WSU: Bowl preparations are continuing (and Theo Lawson has some more interviews on our WSU football page), but the focus has to be split a bit. The future beckons, in the form of a new NCAA-allowed signing period, which begins Wednesday. Theo delves into that in this story, highlighting how the Cougars’ assistant coaches are burning the candle at both ends – and in the middle.
Elsewhere in the Pac-12, Washington picked up a home win over Loyola-Marymount though it didn’t come easy. … Arizona State is 10-0 for the first time in school history after a win over Vanderbilt. … USC won at home over UC Santa Barbara. … Utah not only lost Saturday, it may have lost one of its better players for a while. … Colorado isn’t the Colorado of just a few years ago. … In football news, will Brandon Dawkins leave Arizona after the season? … Oregon is not shy about spending money. The Ducks sent a whole bunch Jim Leavitt’s way so he wouldn’t leave his role as defensive coordinator. … Where do you stand on Royce Freeman? How about Darren Carrington?
Gonzaga: The Zags won Saturday night but it was more of how they won that concerned coach Mark Few. Jim Meehan talked with him and has a story on what GU wants to shore up before tonight’s visit from IUPUI. The Jaguars, though not doing well this season, have one player to watch. Jim has that story as well. … The women were in the Kennel yesterday and righted the ship a bit against Saint Francis, winning 97-74. Whitney Ogden has that story. … Around the WCC, USF lost at Stanford.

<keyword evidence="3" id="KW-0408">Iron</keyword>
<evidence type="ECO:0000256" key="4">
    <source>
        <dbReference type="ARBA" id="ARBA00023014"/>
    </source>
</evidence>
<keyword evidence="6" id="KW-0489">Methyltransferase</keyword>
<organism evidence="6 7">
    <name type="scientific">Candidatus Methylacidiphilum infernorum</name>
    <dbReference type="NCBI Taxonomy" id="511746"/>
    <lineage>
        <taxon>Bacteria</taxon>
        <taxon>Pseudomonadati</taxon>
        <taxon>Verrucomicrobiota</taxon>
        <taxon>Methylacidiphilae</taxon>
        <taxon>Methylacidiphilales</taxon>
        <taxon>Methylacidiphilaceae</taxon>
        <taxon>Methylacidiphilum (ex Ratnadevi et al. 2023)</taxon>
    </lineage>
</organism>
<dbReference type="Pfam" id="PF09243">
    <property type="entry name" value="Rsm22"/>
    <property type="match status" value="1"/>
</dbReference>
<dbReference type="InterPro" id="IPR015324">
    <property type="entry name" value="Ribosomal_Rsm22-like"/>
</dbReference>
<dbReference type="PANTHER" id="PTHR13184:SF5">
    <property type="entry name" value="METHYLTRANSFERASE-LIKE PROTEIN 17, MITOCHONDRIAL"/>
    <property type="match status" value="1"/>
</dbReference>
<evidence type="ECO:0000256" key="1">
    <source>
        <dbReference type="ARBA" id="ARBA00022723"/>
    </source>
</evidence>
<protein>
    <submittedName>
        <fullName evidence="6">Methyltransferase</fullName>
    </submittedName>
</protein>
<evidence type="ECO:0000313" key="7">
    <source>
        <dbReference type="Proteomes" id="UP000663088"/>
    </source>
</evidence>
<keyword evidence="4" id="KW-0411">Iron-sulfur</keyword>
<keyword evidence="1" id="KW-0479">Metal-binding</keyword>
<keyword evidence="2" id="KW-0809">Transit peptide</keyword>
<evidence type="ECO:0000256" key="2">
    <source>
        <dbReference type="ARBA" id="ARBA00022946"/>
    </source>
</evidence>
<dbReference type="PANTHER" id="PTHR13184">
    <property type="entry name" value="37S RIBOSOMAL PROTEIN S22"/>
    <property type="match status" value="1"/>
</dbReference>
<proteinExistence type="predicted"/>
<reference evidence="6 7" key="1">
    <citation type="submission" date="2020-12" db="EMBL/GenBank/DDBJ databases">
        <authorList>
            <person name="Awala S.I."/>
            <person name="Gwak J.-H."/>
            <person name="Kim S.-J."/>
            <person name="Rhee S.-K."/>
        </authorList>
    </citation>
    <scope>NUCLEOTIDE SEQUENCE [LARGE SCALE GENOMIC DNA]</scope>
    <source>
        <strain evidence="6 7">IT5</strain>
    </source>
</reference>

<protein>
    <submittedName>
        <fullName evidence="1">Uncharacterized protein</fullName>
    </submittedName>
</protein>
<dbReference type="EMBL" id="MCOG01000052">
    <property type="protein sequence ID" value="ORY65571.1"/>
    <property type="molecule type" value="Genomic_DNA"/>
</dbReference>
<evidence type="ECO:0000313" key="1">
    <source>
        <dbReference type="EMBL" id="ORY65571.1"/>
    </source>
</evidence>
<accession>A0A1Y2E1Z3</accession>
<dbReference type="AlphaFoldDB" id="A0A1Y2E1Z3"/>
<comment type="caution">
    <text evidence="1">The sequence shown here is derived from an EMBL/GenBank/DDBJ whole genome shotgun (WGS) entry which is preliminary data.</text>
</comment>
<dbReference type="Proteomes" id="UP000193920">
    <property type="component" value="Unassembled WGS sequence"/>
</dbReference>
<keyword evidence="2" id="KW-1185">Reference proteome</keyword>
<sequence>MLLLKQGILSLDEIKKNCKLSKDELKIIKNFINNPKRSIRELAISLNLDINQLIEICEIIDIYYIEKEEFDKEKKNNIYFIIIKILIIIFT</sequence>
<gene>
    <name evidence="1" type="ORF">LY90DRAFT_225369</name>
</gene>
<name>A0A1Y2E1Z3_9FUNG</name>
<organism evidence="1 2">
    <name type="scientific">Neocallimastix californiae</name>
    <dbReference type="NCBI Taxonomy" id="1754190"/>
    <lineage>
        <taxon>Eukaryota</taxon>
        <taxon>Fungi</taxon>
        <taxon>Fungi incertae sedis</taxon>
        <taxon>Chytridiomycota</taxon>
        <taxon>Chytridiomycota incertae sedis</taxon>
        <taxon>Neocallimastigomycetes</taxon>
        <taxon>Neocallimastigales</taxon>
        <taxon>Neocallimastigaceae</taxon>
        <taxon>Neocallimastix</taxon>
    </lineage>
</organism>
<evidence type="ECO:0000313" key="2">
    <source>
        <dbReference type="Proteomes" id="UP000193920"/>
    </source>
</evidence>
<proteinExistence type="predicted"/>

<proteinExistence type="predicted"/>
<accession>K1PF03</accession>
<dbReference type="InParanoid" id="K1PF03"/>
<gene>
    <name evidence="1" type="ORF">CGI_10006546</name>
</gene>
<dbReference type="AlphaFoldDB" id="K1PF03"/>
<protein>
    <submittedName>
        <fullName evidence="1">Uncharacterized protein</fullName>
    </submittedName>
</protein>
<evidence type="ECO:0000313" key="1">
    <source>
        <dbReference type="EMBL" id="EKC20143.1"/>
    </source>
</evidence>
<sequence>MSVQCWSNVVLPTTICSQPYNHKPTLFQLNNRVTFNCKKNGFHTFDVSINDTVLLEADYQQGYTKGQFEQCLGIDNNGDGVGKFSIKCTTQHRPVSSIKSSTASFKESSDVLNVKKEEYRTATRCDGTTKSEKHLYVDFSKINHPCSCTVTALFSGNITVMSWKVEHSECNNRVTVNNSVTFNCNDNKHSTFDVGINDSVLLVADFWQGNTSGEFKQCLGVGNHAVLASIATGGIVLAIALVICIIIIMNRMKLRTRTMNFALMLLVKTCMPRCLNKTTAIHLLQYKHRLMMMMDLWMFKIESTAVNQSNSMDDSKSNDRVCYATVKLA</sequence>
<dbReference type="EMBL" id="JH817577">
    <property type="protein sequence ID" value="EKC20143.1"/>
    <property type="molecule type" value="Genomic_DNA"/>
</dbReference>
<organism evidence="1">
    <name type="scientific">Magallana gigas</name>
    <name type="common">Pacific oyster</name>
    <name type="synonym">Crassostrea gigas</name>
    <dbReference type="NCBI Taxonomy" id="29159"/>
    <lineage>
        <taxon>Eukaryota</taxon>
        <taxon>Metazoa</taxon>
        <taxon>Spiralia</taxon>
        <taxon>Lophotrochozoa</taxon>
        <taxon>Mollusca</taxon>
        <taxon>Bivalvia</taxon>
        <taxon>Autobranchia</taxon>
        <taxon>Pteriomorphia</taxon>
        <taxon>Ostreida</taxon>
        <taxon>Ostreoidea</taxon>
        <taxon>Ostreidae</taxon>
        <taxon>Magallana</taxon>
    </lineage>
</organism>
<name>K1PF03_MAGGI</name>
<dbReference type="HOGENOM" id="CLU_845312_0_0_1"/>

EWU: The Eagles returned home after a road stretch that seemed longer than driving across Montana and won easily. Jim Allen has the game story of the 86-58 win over woeful Cal State Northridge. … Elsewhere in the Big Sky, Montana defeated UC Riverside in the only other conference game yesterday.
Whitworth: The Pirate women went on the road and handed Texas Baptist its first loss of the season.
Chiefs: Three games in three days should be outlawed by the WHL, but that’s what the Chiefs were facing yesterday. Two homes games sandwiching a road game in Portland. And it showed, as they lost 10-3 to Seattle in the Arena. Kevin Dudley has the story.
Seahawks: There were about a million words written concerning the loss to Los Angeles, but we will begin with those typed out by John Blanchette. The Seahawks’ lack of fight is at their core. … I had my thoughts as well. … Yes, it is possible for Seattle to still earn a postseason berth. Probable? Nope. Not the way they played yesterday. … Why was Russell Wilson still playing late in the game? … The Rams felt they were ready and they were. Todd Gurley certainly was. And now they can close out the West. … Cooper Kupp made his first appearance in Washington as a Ram. … If the Hawks weren’t ready to play, whose fault is that?
• You happy with the NFL’s officiating? If you are, you probably weren’t rooting for Pittsburgh or Oakland or a handful of other teams yesterday. When is this multi-billion dollar organization going to spend some of its money on shoring up the crucial third prong of its product? Not until the fans start walking away from the game because of it. Really, how hard is to hire full-time folks and pay them commiserate to their importance and skill? Until later …